Modern Milkman is a UK-based platform for farm-fresh grocery delivery without any single-use plastics. The company is known for its plastic free advocacy with its products in returnable glass bottles, glass refills, or returnable metal caddies. The platform is a three-sided marketplace comprised of its customers, suppliers, and delivery drivers. … Read more
Gopuff is an online store that delivers convenience store items to the customer's doorstep. The store offers a wide variety of items, from snacks and drinks to home goods and pet supplies. … Read more
Trulieve is a Florida-based company that produces and sells medical cannabis products. The company is one of the first in the state to be licensed to do so and is known for their high-quality products. … Read more
Surterra is a cannabis company that produces and sells CBD products. The company is one of the largest cannabis producers in the United States and is known for its high-quality products. … Read more
Trend Highlight – The Rise of Virtual On-Demand Convenience Stores: Gopuff
With convenience stores accounting for a whopping 3.1% of U.S. GDP in 2019, Gopuff is making strategic moves in this century-old industry.
For convenience stores, fuel and cigarettes account for the large majority of sales. But while restocking on fuel or cigarettes is what brings many customers in, the margins are lower with these products than with food, beverages, and medicine. Food alone, while only accounting for just over 1/5th of in-store sales in 2017 ($53B), brought in more than 1/3rd of the profit, according to the National Association of Convenience Stores.
As a result, Gopuff — similar to a DoorDash for convenience stores — targets food and wellness products often found at convenience stores. In 2019, the Gopuff app went from 275k monthly downloads in June to 350k monthly downloads in August and is the 22nd most popular iPhone app in the food and drink category.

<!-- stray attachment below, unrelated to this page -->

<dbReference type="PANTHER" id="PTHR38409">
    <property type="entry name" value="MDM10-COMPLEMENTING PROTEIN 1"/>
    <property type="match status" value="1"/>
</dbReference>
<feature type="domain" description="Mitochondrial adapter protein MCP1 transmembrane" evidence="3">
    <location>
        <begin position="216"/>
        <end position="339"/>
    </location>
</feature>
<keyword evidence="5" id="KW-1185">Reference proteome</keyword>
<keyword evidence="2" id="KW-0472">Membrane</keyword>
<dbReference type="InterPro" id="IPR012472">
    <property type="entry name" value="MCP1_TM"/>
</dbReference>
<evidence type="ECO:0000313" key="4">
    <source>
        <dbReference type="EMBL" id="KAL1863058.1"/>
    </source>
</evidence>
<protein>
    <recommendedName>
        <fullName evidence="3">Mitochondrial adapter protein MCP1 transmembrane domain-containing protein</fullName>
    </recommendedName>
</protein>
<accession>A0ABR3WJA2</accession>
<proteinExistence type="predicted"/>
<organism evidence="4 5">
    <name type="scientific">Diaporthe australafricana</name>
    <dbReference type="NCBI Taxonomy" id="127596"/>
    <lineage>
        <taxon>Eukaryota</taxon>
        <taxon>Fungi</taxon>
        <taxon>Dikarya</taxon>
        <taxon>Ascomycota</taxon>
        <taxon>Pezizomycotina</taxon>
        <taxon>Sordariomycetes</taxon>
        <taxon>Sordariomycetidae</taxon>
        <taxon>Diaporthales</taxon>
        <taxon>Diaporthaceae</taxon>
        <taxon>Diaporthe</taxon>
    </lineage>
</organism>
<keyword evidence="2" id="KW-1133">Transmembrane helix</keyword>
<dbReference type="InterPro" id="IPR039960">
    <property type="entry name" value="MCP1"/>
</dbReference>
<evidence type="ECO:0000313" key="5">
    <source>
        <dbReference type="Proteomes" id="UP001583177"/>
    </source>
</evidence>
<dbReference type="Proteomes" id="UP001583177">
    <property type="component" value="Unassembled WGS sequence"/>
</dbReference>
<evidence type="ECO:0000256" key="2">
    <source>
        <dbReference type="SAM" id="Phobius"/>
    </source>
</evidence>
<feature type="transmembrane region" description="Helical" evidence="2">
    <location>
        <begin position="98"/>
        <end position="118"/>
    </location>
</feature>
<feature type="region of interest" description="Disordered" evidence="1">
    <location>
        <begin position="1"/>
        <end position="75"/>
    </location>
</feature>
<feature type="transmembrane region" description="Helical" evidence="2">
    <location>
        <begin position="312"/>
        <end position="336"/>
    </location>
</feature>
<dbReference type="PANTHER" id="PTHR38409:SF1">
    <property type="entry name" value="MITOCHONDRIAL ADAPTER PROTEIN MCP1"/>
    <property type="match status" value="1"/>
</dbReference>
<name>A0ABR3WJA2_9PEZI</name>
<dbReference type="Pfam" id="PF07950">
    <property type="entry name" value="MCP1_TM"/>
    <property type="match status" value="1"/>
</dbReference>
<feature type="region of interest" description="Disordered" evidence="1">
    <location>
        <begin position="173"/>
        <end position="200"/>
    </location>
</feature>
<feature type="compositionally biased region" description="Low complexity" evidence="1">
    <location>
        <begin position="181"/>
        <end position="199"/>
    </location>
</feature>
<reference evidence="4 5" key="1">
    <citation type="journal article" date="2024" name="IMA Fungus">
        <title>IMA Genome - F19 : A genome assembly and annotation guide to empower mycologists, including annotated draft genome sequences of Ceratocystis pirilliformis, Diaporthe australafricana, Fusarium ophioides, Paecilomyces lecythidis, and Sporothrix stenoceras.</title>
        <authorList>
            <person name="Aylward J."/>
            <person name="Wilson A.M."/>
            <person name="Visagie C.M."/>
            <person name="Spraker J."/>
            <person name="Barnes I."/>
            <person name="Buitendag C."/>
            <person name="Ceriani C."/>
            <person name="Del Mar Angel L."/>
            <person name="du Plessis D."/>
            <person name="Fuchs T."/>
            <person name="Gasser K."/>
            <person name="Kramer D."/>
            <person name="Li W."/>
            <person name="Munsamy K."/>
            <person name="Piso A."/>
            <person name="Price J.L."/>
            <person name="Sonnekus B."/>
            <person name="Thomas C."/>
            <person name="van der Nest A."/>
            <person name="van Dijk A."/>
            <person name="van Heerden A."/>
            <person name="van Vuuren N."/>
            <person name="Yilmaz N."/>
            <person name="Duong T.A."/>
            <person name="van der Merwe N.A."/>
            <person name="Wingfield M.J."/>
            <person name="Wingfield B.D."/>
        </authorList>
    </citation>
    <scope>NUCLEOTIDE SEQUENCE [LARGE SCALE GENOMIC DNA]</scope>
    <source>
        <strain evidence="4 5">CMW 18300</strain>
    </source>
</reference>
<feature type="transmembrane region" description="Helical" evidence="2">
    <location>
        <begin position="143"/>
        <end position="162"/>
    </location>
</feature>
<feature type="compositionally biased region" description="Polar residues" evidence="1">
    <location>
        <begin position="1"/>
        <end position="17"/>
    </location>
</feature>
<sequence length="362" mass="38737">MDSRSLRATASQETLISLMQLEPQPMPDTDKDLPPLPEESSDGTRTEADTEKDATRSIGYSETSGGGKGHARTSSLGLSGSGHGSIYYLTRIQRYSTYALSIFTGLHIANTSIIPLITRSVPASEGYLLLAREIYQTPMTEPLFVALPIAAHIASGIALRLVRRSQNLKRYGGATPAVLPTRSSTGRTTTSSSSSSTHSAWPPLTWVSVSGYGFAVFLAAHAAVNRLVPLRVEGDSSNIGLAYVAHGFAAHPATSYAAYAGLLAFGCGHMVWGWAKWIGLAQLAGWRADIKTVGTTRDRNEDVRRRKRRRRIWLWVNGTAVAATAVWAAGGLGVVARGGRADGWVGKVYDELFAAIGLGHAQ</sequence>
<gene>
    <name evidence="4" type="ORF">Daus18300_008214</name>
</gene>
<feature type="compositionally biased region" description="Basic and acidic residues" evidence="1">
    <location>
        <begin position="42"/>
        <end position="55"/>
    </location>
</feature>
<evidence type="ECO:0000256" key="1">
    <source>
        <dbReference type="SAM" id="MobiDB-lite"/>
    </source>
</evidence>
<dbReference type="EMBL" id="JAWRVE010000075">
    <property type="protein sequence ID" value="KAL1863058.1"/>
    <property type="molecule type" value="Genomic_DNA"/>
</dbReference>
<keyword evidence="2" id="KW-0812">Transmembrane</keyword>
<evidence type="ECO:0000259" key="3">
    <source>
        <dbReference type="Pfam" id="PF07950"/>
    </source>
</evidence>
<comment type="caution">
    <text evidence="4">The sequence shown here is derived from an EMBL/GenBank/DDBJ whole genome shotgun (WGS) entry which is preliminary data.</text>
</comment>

The potential impact here is significant, as over half the US population visits a convenience store on a daily basis.
Instead of buying products directly from the 150,000+ convenience stores around the country like Instacart does with grocery stores, Gopuff maintains a network of 700 warehouses in around 1,200 cities and college campuses. This gives them more control over pricing and makes their business more defensible at the price of making it potentially harder to scale.
The app's use among college students, who are often using their purchasing power for the very first time, is very attractive to the brands Gopuff buys from.
And as this is happening, the line between snacks and meals is blurring. Research shows that consumers are eating more meals at non-standard times and that snacks now account for over half the times younger generations eat.
Through ordering via the app, the company is also bypassing the stigma users may fear when buying certain products. Gopuff highlights the relatively high order volume for Plan B as an indicator of this.
Trend Highlight – The Surging Popularity of Live Selling
America’s fastest-growing marketplace looks more like a social app than a shopping site. In fact, many of the participants aren’t even there to buy, they’re there to be entertained.
It’s called Whatnot: a live-selling site founded just 3 years ago and recently valued at nearly $4B. The site holds auctions alongside a live group chat, strategically combining two of the most powerful levers in conversion: social proof and urgency.
With similar dynamics to live, in-person auctions, Whatnot buyers are heavily influenced by other buyers’ excitement as the auction escalates. What’s more, the perception that there’s a large crowd, all going after the same product, reinforces trust and appeal. And the numbers are impressive: engagement metrics resemble that of a social app while conversion metrics match that of a high-performing ecommerce marketplace.
While live selling is a growing phenomenon in the US, it’s been exploding in China for years. For the first time, in 2020, Chinese live-streamed shopping GMV ($137B) surpassed total US digital ad spend ($135B). Many in the space see it, and its slew of competitors, as retail-killer apps.
Trend Highlight – Why Independent Retail Shops & Wholesale Marketplaces Are Thriving
Ironically, Amazon’s push for faster and faster shipping is, in some cases, working against them. In many ultra-urban landscapes, local stores can effectively offer near-instant delivery because their stores are essentially fulfillment centers.